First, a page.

** sugar history

Sugar History

Figure 1.--These Puerto Rican boys are enjoying a home-grown treat--sugar cane. Sugar was not native to the Caribbean, but was perfect for growing cane. As a result small aribbean islands became the most valuable agrivultural land in the world. And along with Brazil became the economic basis for the Atlantic slave trade.

The spread of sugar is a textbook example of international commerce. Ironically for a product that brings such pleasure to humans, it has brough untold misery to millions. The story of sugar begins in Oceania. It was the Polynesians who are believed to have discovered sugarcane. Indian traders operating in Polynesia brought it back to India where processes for manufacturing refined sugar were first developed. When the Persian Emperor Darius invaded northwestern India (6th century BC), the Persians encountered sugar bringing it further west. The Arab Islamic outburst resulted in the creation of a vast empire--the Caliphate (7th century AD). The Arabs encountered sugar in Persia and spread it througout their empire as far west as Spain. The word for sugar in English nd other languages has Arab origins. It was during the Crusades, that European elites first became aware of sugar. The Arabs continued to control the sugar trade for several centuries after the First Crusade. Arab control meant that quantities were limited in Europe and hugely expensive. Only a few areas in Europe were suitble for growinging sugar cane. This changed with Columbus' discovery of the Americas and the colonization of huge areas in the tropical zone that were suitable for growing cane. This set in motion both a sugar boom and the Atlantic slave trade. The Spanish first colonized the Caribbean (Spanish Main), but then became more interested in the mainland, both Mexico and Peru attracted by gold and silver. This enabled other European countries to seize Caribbean islands. Large scale production began in Brazil (17th century), but soon spread to the Caribbean. The European sweet tooth made tiny Caribbean islabds some of the most valuable realestate in the world.

New Guinea

The origins of sugar cane are not entirely clear. Some sources claim it was the Polynesians who discovered sugarcane. Other sources claim that sugar cane is native to southern Asia. New Guinea is located between these two areas. And there is evidence that people on New Guinea had begun to cultivate sugar cane (about 8,000 BC). [Daniels and Daniels] The Pauans did not, however, develop processes for refining sugar. It was simply a sweet chew. The people of New Guinea are often seen as primitive savages, but thry had impressive gricultural achievemebts--domesticating not only sugar cane, but also taro, bananas, yam (sweet potatos), and breadfruit. The species domesticated in New Guina was Saccharum robustum which existed in dense stands along the island rivers. While New Guinea is an island, it is one of the world's largest islands. Traders over time spread knowledge of sugar cane to China, Southeast Asia, and India. S. robustum was weaht the papuans found amd over time they selectuveled bred S. officinarum which was sweeter. As the was carried werst, it was hybridized with a local wild species -- S. spontaneum to produce a the hybrid S. sinense. Sweetnes is not theonly imoprtnt trait. To be successful, you need a hardy speces that was ackimsatized to subtropical climates. As a result, the caner groiwn today are complex hybrids, but based fundamentally on the S. officinarum domesticated by the Papuans.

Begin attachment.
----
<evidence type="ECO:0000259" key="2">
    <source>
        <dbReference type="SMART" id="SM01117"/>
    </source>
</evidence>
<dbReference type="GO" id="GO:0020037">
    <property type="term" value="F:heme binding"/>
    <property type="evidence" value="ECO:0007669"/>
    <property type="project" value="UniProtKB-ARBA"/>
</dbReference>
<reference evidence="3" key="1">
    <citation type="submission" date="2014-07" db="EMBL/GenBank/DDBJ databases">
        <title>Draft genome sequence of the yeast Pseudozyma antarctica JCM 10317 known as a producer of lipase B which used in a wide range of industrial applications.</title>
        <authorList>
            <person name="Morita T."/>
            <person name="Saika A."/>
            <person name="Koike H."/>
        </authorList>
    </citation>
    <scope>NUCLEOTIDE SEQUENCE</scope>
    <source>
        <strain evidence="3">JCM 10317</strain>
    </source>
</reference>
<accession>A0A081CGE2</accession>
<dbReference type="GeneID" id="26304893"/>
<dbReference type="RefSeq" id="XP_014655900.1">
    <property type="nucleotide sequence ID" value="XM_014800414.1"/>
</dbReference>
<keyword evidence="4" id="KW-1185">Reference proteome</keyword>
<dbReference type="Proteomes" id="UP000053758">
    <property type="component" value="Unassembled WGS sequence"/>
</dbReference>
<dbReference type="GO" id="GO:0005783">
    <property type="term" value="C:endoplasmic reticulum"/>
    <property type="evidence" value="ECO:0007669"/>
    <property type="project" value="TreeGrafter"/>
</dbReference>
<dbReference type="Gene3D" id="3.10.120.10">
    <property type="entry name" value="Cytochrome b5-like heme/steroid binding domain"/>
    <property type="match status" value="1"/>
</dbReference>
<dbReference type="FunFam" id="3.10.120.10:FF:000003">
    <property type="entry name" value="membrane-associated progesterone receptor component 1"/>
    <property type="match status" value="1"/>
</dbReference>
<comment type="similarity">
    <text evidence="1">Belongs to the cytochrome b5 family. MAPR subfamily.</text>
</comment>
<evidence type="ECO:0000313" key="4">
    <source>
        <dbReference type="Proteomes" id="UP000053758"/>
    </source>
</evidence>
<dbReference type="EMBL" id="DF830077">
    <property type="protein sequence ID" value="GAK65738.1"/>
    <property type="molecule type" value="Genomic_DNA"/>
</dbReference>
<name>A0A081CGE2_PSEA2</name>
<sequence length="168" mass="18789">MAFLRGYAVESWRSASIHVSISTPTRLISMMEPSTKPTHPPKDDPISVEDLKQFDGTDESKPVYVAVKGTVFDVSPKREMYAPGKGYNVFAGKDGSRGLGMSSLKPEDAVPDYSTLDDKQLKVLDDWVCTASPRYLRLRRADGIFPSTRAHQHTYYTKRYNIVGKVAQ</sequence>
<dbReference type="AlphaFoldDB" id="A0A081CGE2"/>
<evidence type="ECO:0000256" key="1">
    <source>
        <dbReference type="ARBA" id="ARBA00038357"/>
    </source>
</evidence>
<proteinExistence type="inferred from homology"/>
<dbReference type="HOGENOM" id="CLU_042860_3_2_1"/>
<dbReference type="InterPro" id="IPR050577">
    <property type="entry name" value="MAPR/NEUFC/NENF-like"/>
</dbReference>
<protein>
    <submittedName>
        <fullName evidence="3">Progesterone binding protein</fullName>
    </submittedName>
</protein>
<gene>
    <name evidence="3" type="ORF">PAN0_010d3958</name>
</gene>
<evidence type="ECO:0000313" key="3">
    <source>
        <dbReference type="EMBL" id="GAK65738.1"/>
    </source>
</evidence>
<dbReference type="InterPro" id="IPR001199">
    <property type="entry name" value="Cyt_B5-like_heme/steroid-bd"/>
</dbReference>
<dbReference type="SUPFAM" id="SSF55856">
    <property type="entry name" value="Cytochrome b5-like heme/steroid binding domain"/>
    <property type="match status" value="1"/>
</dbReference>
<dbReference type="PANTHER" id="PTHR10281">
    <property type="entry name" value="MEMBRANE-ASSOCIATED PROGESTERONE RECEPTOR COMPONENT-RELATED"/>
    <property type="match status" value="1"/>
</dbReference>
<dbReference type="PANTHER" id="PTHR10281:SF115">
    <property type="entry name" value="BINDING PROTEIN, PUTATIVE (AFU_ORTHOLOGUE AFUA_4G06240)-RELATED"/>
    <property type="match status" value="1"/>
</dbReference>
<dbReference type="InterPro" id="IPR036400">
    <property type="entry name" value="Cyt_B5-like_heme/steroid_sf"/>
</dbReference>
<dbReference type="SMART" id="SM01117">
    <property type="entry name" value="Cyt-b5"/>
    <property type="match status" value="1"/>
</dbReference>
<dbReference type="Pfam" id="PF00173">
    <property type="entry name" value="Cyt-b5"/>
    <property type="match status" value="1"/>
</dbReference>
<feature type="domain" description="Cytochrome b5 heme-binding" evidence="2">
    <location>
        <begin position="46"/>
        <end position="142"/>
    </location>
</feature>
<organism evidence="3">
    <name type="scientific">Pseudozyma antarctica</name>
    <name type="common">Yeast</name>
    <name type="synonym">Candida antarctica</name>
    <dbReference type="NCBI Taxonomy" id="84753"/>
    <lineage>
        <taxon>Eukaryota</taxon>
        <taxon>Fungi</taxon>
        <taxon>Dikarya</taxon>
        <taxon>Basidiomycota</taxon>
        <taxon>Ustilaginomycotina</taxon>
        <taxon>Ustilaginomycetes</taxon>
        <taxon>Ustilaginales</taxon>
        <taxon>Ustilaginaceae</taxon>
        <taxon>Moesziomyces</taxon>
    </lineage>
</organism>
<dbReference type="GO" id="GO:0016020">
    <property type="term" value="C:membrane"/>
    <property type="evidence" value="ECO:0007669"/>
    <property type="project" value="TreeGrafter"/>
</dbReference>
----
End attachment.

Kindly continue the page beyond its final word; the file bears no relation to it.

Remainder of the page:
It was in India that the next step in the history of sugar occurred. Some sources claim that Indian traders operating in Polynesia brought knowledge of sugar cane back to India. Indian traders brought Hinduosm to Southeast Asu=ian and Iceanua, long before Islam existed. And these connections meant that knowledgge of sugar was caried West back to Undia. Cane actually grew naturally in India. They used sugar in many ways. At first they chewed the cane to extract the sugar. The first organized sugar production began in India. India had a perfect climate for growing sugarcane. As in New Guina, for millenia, it remained a sweet chew. Just when the asctual production of sugar began is not entirely clear. One author suggests that Indians began squeezing the cane juices (about 1,000 BC). Apparently it was used as a kind of honey or liquid sweetner. We are not sure when the process of produuing refined sugar was developed. One author suggests it was the Indians (about 350 AD). [Gopal] This was important, because it a crstalized form it was more transportable and thus a more valuable trade good. Sugar was transported by sea and land caravans. The secret of sugar did not leek out of India for a long time, although the Greeks knew about the liquid swwtner. Sugar cane brought profits through trade across the subcontinent. It was not, however, and easy cropt to grow.


When the Persian Emperor Darius invaded northwestern India (510 BC) nhe noted a 'reed' which gives 'honey without bees'. This brought sugar further west. The Persins took sugat cane back to Persia and began producing their own sugar. At first, however, the the process of refinement was not known, but was evetually acquired from the Indians. Rulers at the time kept economic secrets. Just as the Chinese kept silk a secret, the Persians kept cane sugar a secret so the refined sugar could be exported for huge profits. It becme a major trade item wuth the West. One report indicates that sugar constituted a significant portion of the trade between the East and Europe (11th centuy AD). . Sugar manufacturing continued in Persia for nearly a thousand years, under a revolving set of rulers, until the Mongol invasions destroyed the industry (13th century).

Greece and Rome

Alexander's soldiers returned home with a knowledge of sugar. They clled it 'honey powder'. One of Alexander's generals writes of 'a reed in India that brings forth honey without the help of bees, from which an intoxicating drink is made, though the plant bears no fruit.'(327 BC) [Nearchus] Sugar was known to the Romans, but was very expensive a result of trde through Red Sea ports. They seemed to have used it as a medicine, presumablkt becuse it was too visdtly for cooking. With the fall of Rome, knowledge of sugar was lost to Europeans.